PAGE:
Medication Management Tips for Seniors

by Carol Bradley Bursack Caregiver

Eight out of 10 older adults take at least one medication and many take three or more daily. Older adults comprise 13 percent of the population but account for 34 percent of all prescription medicine use and 30 percent of all over-the-counter medicine use. Also, older adults often use multiple medicines (averaging 14 prescriptions each), increasing the risk of drug interactions, mix-ups, and the potential for harmful side effects. Source: National Council on Patient Information and Education.

Sharon Roth Maguire

Meet Sharon Roth Maguire, our expert

Our expert, Sharon Roth Maguire, M.S., R.N., gerontological nurse practitioner-BC, is the chief clinical quality officer at BrightStar Care®. Sharon has an extensive healthcare background with more than 35 years of experience working with seniors and managing their medications. Sharon was delighted to share her medication-management tips with HealthCentral readers in the following slides.

Pills and side effect warnings.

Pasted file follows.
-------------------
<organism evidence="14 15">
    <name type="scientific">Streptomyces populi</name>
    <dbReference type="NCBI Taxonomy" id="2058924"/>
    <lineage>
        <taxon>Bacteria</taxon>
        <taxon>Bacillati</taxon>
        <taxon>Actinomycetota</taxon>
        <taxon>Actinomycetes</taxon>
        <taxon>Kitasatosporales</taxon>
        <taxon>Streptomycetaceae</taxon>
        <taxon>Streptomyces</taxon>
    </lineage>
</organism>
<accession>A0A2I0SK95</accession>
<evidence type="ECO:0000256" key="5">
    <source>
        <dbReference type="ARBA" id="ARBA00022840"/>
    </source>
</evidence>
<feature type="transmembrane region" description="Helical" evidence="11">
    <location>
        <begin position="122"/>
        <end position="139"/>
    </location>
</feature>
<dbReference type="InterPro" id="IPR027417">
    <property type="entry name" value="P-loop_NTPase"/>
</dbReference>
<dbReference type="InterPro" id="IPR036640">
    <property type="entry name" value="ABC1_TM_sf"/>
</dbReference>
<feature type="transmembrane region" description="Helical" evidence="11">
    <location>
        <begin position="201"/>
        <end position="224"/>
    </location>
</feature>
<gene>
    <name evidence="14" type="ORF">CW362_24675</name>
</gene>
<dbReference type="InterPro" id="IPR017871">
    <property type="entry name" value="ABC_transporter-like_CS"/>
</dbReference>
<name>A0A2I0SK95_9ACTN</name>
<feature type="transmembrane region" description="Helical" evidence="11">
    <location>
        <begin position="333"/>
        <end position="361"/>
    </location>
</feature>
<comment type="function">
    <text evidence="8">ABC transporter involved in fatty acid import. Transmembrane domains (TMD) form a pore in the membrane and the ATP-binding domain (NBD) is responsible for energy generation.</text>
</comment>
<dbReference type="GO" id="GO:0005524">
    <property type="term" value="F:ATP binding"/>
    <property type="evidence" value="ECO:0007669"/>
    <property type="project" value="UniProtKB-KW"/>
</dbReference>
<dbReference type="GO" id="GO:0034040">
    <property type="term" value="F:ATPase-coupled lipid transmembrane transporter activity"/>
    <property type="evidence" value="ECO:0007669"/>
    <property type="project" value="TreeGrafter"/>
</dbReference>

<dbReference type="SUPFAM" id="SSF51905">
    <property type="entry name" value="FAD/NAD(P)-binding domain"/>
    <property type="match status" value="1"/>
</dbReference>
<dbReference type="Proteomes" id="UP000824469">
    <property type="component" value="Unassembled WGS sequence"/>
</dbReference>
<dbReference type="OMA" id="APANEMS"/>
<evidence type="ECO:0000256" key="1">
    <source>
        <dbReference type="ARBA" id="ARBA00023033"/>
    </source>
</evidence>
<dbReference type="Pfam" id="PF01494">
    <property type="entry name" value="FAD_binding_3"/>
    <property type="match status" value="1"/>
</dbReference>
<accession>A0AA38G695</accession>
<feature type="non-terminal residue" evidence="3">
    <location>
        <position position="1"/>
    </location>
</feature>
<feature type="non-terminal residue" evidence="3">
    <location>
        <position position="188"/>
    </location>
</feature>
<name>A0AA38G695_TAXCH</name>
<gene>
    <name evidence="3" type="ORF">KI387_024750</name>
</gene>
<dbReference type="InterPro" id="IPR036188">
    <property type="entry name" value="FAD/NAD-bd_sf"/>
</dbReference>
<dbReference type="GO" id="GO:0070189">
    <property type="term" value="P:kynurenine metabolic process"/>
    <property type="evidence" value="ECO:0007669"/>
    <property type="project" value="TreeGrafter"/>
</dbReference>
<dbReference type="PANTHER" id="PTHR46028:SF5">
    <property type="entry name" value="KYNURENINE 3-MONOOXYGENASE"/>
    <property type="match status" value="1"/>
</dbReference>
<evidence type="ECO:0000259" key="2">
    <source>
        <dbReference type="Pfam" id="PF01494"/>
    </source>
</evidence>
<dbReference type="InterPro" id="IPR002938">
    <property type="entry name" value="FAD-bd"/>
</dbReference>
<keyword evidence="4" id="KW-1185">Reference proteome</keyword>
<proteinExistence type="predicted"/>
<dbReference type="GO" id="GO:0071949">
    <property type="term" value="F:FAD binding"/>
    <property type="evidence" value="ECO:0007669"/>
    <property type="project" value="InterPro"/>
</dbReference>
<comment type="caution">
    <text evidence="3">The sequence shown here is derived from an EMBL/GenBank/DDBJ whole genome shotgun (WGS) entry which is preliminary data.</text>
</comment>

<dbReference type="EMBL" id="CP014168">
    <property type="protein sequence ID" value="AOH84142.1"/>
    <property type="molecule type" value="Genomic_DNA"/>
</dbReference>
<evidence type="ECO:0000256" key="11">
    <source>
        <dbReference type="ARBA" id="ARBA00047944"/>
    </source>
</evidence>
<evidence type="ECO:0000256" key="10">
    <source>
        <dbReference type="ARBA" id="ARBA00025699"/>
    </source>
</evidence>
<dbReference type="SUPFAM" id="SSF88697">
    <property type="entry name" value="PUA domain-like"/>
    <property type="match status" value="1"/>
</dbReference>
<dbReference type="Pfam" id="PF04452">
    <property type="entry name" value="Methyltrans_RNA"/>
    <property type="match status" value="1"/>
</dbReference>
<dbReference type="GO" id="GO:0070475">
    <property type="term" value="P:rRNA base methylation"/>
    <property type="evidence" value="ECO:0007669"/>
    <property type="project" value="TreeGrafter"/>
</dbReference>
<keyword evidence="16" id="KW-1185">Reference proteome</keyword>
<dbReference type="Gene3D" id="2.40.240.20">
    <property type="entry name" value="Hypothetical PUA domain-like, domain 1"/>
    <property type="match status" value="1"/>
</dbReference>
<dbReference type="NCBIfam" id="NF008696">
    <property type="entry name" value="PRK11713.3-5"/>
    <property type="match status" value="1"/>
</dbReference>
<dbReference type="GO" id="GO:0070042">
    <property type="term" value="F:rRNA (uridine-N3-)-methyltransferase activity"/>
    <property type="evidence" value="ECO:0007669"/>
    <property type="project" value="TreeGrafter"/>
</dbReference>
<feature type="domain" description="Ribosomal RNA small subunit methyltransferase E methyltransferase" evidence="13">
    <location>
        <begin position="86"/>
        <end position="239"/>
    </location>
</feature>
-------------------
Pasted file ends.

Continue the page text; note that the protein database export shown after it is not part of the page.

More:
Stay cognizant of side effects

It’s vital to be aware of any type of side effect, especially when taking multiple medications. If a new medication is introduced, new side effects may occur. Seniors may be tempted to dismiss a feeling of sleepiness, stomach upsets, or other issues, as related to something else in their life but when medications are involved, especially changes to doses, they should alert the prescriber so they can help decide the cause. Be persistent, especially if the symptoms continue or worsen.

Set reminders, note reminding to take pills.

Set reminders

We all forget to take medication periodically. It’s especially essential for seniors to stay on track because if a condition-specific medication is forgotten, it could cause serious implications. Many older adults are taking multiple medications and if they get off track the conditions for which those medications are being used will be impacted.

Pill organization.

Organize medication